The Hungarian import 1945 opens in that country in the title year. The war is just over, and bored Russian troops on patrol watch local women prepare for a wedding.

On the outskirts of town, a train pulls up to deposit two Jewish men (Iván Angelusz, Marcell Nagy) and their steamer trunks. The station agent furtively hops aboard his bicycle to hustle into town to inform the notary (Peter Rudolf, whose character essentially functions as the mayor), and soon the place is in a quiet panic.

Who are these visitors? What do they want? What's in the trunks?

The answer to the latter, we're told, is perfume. Appropriate, in that something in this town stinks.

It emanates from the ripple of fear and guilt felt by many in the town who witnessed or participated in the wartime of expulsion and execution of Jewish residents. Some are now living in homes owned by the murdered families, some now operate their confiscated businesses.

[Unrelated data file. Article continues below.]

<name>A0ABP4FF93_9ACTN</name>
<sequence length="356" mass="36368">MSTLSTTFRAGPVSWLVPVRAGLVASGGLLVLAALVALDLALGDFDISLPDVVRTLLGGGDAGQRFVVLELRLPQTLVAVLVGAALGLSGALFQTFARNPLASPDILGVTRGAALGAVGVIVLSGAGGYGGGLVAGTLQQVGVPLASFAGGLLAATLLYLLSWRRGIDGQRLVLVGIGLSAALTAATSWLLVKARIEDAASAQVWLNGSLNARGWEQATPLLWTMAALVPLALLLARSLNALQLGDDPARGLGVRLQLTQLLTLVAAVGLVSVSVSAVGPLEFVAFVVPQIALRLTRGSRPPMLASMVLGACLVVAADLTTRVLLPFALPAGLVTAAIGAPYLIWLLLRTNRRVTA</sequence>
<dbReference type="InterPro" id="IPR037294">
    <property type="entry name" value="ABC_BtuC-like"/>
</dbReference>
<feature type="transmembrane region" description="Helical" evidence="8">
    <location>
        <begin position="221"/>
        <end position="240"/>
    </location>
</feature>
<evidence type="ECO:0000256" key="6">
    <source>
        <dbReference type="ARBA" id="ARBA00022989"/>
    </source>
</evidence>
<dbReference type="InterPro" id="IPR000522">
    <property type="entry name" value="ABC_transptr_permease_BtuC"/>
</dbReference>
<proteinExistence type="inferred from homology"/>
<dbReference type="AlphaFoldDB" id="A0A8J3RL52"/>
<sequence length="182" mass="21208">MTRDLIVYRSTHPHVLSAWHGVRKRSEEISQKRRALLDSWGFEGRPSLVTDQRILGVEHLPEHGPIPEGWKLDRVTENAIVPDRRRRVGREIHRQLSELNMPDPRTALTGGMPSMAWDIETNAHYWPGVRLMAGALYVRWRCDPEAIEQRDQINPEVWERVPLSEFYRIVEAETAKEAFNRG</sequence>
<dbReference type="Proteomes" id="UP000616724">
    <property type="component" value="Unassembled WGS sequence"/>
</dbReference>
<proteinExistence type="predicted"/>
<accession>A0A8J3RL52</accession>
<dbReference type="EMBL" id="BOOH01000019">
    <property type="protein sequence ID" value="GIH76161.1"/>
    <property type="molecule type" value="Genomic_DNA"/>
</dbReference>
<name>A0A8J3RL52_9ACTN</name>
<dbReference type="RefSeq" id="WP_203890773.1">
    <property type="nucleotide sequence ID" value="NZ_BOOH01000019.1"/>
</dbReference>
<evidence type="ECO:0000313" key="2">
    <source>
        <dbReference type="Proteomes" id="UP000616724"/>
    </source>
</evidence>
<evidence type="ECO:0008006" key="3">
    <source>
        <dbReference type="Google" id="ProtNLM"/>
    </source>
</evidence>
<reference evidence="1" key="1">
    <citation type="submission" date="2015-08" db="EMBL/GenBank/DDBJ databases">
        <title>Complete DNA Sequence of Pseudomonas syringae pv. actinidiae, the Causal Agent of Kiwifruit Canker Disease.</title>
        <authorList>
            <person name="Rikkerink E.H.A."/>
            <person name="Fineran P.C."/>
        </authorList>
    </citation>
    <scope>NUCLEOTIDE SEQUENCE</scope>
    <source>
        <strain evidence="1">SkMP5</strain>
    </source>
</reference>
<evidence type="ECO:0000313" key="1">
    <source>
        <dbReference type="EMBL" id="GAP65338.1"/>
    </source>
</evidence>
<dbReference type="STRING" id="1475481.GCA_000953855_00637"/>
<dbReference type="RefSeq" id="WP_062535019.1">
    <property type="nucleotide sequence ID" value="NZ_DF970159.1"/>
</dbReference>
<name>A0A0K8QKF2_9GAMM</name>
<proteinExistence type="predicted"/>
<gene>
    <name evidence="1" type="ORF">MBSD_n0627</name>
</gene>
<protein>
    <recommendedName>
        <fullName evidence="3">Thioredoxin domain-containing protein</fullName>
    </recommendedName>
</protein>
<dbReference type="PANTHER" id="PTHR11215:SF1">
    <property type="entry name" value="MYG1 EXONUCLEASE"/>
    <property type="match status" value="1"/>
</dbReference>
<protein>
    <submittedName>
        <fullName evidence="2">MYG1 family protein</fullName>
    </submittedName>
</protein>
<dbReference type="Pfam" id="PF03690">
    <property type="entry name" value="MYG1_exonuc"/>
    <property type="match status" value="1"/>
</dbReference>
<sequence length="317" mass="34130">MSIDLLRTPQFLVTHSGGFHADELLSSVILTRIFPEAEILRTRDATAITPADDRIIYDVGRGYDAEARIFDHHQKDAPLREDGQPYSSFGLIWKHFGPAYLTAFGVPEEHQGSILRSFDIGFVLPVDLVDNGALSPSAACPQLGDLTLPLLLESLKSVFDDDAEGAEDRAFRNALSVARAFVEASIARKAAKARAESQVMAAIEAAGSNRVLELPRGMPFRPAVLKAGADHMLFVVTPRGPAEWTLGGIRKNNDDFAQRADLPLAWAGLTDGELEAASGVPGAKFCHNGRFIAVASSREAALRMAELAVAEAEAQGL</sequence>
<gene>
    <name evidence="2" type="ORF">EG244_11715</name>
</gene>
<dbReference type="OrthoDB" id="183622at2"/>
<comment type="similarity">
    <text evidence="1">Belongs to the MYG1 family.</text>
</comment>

Implicated villagers fear the Jewish men have come to reclaim what is theirs, and so a rolling wave of uncertainty and dread spreads through the town, and we see the currents of guilt, greed, and culpability register in the faces and in the actions of the residents.

It's not the sort of scenario in which you'd expect to find references to the Fred Zinnemann classic High Noon, but that's the template here: the black-and-white photography, the arriving train, the visitors, the ticking clock, the sudden emotional turmoil of a populace abruptly required to make hard decisions and gauge their own moral courage.

While all these story threads play out, the Jewish men continue their slow march from the train station, trailing the wagon that carries their trunks. This grim procession proceeds slowly through town, as the townspeople watch furtively from their windows – avoiding and yet anticipating a moral reckoning.